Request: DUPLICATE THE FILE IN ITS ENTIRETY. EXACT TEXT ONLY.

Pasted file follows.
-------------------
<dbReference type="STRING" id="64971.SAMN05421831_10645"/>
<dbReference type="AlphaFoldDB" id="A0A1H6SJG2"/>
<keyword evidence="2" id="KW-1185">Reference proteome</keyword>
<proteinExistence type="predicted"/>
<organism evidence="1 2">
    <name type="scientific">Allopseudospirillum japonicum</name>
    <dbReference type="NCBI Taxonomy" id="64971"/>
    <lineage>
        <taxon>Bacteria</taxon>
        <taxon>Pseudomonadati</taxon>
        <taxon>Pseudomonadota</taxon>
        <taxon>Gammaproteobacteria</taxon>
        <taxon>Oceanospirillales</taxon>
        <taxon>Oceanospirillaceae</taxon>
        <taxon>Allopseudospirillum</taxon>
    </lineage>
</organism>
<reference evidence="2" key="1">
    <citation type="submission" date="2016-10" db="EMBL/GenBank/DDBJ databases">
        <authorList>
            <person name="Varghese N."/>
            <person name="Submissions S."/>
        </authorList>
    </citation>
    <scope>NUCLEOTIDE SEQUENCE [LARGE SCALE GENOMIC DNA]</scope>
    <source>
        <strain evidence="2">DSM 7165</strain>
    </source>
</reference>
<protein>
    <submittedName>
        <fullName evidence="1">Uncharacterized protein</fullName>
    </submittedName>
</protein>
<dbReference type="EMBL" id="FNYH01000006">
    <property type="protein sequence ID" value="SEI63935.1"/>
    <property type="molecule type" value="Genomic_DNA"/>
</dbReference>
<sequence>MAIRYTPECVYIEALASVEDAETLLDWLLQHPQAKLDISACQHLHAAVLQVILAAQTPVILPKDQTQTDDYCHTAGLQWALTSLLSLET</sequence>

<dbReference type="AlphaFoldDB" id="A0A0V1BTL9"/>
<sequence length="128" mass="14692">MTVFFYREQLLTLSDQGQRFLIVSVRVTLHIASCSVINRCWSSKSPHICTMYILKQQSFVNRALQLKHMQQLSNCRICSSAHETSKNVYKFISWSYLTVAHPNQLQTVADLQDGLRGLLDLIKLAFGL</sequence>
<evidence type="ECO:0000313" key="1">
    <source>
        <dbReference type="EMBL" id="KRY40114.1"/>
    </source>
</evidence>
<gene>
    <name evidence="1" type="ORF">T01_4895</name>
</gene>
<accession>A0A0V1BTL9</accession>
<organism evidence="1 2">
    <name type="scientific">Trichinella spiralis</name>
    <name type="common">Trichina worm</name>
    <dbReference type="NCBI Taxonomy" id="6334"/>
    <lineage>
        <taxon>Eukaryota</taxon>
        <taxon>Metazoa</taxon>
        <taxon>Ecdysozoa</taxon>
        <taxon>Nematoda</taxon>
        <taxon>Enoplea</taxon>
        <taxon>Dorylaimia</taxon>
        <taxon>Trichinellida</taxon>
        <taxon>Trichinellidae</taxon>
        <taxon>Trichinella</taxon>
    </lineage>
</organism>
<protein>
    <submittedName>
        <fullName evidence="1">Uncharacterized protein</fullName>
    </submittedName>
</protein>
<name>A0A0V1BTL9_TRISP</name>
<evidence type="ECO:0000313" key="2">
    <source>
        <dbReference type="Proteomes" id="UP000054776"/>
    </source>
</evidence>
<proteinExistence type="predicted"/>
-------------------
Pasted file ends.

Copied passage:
<dbReference type="STRING" id="64971.SAMN05421831_10645"/>
<dbReference type="AlphaFoldDB" id="A0A1H6SJG2"/>
<keyword evidence="2" id="KW-1185">Reference proteome</keyword>
<proteinExistence type="predicted"/>
<organism evidence="1 2">
    <name type="scientific">Allopseudospirillum japonicum</name>
    <dbReference type="NCBI Taxonomy" id="64971"/>
    <lineage>
        <taxon>Bacteria</taxon>
        <taxon>Pseudomonadati</taxon>
        <taxon>Pseudomonadota</taxon>
        <taxon>Gammaproteobacteria</taxon>
        <taxon>Oceanospirillales</taxon>
        <taxon>Oceanospirillaceae</taxon>
        <taxon>Allopseudospirillum</taxon>
    </lineage>
</organism>
<reference evidence="2" key="1">
    <citation type="submission" date="2016-10" db="EMBL/GenBank/DDBJ databases">
        <authorList>
            <person name="Varghese N."/>
            <person name="Submissions S."/>
        </authorList>
    </citation>
    <scope>NUCLEOTIDE SEQUENCE [LARGE SCALE GENOMIC DNA]</scope>
    <source>
        <strain evidence="2">DSM 7165</strain>
    </source>
</reference>
<protein>
    <submittedName>
        <fullName evidence="1">Uncharacterized protein</fullName>
    </submittedName>
</protein>
<dbReference type="EMBL" id="FNYH01000006">
    <property type="protein sequence ID" value="SEI63935.1"/>
    <property type="molecule type" value="Genomic_DNA"/>
</dbReference>
<sequence>MAIRYTPECVYIEALASVEDAETLLDWLLQHPQAKLDISACQHLHAAVLQVILAAQTPVILPKDQTQTDDYCHTAGLQWALTSLLSLET</sequence>

<dbReference type="AlphaFoldDB" id="A0A0V1BTL9"/>
<sequence length="128" mass="14692">MTVFFYREQLLTLSDQGQRFLIVSVRVTLHIASCSVINRCWSSKSPHICTMYILKQQSFVNRALQLKHMQQLSNCRICSSAHETSKNVYKFISWSYLTVAHPNQLQTVADLQDGLRGLLDLIKLAFGL</sequence>
<evidence type="ECO:0000313" key="1">
    <source>
        <dbReference type="EMBL" id="KRY40114.1"/>
    </source>
</evidence>
<gene>
    <name evidence="1" type="ORF">T01_4895</name>
</gene>
<accession>A0A0V1BTL9</accession>
<organism evidence="1 2">
    <name type="scientific">Trichinella spiralis</name>
    <name type="common">Trichina worm</name>
    <dbReference type="NCBI Taxonomy" id="6334"/>
    <lineage>
        <taxon>Eukaryota</taxon>
        <taxon>Metazoa</taxon>
        <taxon>Ecdysozoa</taxon>
        <taxon>Nematoda</taxon>
        <taxon>Enoplea</taxon>
        <taxon>Dorylaimia</taxon>
        <taxon>Trichinellida</taxon>
        <taxon>Trichinellidae</taxon>
        <taxon>Trichinella</taxon>
    </lineage>
</organism>
<protein>
    <submittedName>
        <fullName evidence="1">Uncharacterized protein</fullName>
    </submittedName>
</protein>
<name>A0A0V1BTL9_TRISP</name>
<evidence type="ECO:0000313" key="2">
    <source>
        <dbReference type="Proteomes" id="UP000054776"/>
    </source>
</evidence>
<proteinExistence type="predicted"/>